We made it to Galway (by some God given grace because Boozy’s driving was driving me insane) and we checked around at a few different hostels to find the best price. Turns out, Snoozles Hostel is your best bet. For 18.50 euro per night and a 10 euro parking for 24 hours, we were home, sweet home complete with a free breakfast and free wi-fi. There was a bright, large kitchen that I decided would be perfect for making our evening meal.

After securing our room, we headed out to explore Galway. Boozy immediately found an old castle with…placards. Sigh. I gave Phunner the stink eye and a look of, “let’s drop this guy for a little while…” because we obviously had different agendas. I took the excuse of needing money exchanged to head to the bank while Boozy continued to read his placards.

Coming out of the bank Phunner spotted Boozy down the street and waved him over. I screamed, “What are you doing?!?” and then shut my mouth (no need to embarrass myself…). Boozy walked over and after a few minutes of trying to make the “let’s check out Galway” and the “let’s read placards and find old stone shit” work for the  both of us, it was clear that we needed to separate.

Our point of separation

Phunner and I took off to explore Galway and Boozy took off to explore old churches. I breathed a huge sigh of relief and we started exploring Galway on foot.

I love Galways little streets and alleyways. It was fun to get lost in some of the back streets while looking at shops and restaurants.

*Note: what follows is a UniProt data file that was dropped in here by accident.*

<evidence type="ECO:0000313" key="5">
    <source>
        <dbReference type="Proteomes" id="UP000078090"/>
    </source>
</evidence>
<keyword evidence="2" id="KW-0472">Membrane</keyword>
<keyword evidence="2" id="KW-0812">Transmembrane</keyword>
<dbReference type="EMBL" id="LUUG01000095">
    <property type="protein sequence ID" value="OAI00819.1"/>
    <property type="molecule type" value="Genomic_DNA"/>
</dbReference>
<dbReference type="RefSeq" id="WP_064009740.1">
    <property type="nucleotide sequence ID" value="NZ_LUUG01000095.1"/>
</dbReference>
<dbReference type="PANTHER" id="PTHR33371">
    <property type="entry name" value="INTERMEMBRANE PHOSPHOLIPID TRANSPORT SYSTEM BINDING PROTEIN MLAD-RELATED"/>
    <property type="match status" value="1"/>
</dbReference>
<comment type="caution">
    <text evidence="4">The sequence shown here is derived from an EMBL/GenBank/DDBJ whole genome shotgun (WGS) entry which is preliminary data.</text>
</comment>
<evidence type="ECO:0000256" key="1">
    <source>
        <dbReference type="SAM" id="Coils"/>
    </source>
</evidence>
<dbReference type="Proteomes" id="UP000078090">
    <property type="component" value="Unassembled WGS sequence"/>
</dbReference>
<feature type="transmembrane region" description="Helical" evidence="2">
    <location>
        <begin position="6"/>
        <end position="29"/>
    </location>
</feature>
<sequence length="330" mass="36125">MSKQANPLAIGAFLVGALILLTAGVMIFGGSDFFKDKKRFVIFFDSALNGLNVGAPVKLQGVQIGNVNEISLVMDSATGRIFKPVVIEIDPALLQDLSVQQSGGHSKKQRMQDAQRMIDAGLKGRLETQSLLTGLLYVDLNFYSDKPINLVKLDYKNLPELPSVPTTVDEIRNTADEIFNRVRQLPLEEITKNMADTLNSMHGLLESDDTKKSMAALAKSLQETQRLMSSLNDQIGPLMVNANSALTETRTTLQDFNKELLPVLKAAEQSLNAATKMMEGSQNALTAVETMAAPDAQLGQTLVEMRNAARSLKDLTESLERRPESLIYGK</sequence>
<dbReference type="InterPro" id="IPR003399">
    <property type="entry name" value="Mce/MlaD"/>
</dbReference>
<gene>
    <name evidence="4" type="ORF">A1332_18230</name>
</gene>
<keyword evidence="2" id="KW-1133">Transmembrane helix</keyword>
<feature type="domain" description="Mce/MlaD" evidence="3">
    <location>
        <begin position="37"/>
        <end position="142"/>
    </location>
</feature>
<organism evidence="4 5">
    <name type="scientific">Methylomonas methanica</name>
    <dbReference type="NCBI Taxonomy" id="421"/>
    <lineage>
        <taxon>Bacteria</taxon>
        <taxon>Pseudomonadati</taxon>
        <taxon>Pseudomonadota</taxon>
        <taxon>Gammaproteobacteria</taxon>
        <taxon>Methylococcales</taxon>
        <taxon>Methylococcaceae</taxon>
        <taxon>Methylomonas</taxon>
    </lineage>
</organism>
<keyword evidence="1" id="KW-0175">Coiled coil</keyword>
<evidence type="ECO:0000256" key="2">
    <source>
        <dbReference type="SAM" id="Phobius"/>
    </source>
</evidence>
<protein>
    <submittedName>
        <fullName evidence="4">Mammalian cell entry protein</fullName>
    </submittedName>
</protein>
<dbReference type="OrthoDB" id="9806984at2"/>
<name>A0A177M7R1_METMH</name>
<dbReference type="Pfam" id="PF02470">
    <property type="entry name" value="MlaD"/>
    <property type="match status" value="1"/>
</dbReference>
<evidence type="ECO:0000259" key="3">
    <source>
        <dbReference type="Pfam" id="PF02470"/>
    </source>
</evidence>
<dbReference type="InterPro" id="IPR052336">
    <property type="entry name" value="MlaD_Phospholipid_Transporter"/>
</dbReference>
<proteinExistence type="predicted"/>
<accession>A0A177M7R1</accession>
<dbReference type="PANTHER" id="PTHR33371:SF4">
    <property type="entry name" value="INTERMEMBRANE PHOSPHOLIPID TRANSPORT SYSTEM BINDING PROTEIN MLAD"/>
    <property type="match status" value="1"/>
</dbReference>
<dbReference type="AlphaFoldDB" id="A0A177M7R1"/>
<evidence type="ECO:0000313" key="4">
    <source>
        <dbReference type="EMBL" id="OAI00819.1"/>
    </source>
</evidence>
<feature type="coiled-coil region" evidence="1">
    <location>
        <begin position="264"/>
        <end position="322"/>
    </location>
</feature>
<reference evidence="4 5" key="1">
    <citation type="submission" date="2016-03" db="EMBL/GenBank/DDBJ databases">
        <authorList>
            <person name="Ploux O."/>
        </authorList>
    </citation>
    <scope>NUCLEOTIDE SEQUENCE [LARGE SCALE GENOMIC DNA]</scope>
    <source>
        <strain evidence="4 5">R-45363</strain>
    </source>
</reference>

A side street in Galway

Tart from Oven Door Bakery

We followed the scent of amazing pastries and ended up at the Oven Door Bakery on Middle Street. Amazing items to choose from, we picked up a berry tart pie for 2.50 euro for our after dinner dessert. For a snack on the road, we picked up a brown fruit scone and tea for another 2.50 euro. For 5 euro, it was an amazing steal! The scone was warm and tasty with a fluffy interior and a nice crispy exterior… and the tart, later on that evening, was a perfect dessert.

With food on the brain and economical choices a priority, we stopped at Centra Supermarket and picked up vegetables, chicken filets, pasta and sauce for dinner back at the hostel for 9.89 euro. Cheapest dinner yet! Boozy

Boozy reading more signs

donated some Rosie’s Wood Cider and we had a great time eating and laughing together. Much needed after some of the stresses of traveling together.

We ended the evening at Murphy’s bar which, ironically, had Murphy’s law poster smacked up on the wall. We watched a soccer game between Villanova and Barcelona while all of us started to feel a little under the weather.  Not feeling like the party animals that we thought we were, we came back to our hostel and met our two female roommates from Germany whom we wished a great night out in Galway then we headed to sleep!

Ending the night at Murphy's Bar


2 thoughts on “An Irish Journey: Day 10, Doolin to Galway

  1. Pingback: An Irish Journey: Day 11, Galway to Gort to Shannon « Trust Your Journey

  2. Pingback: An Irish Journey: Day 12, Shannon Airport to Back Home « Trust Your Journey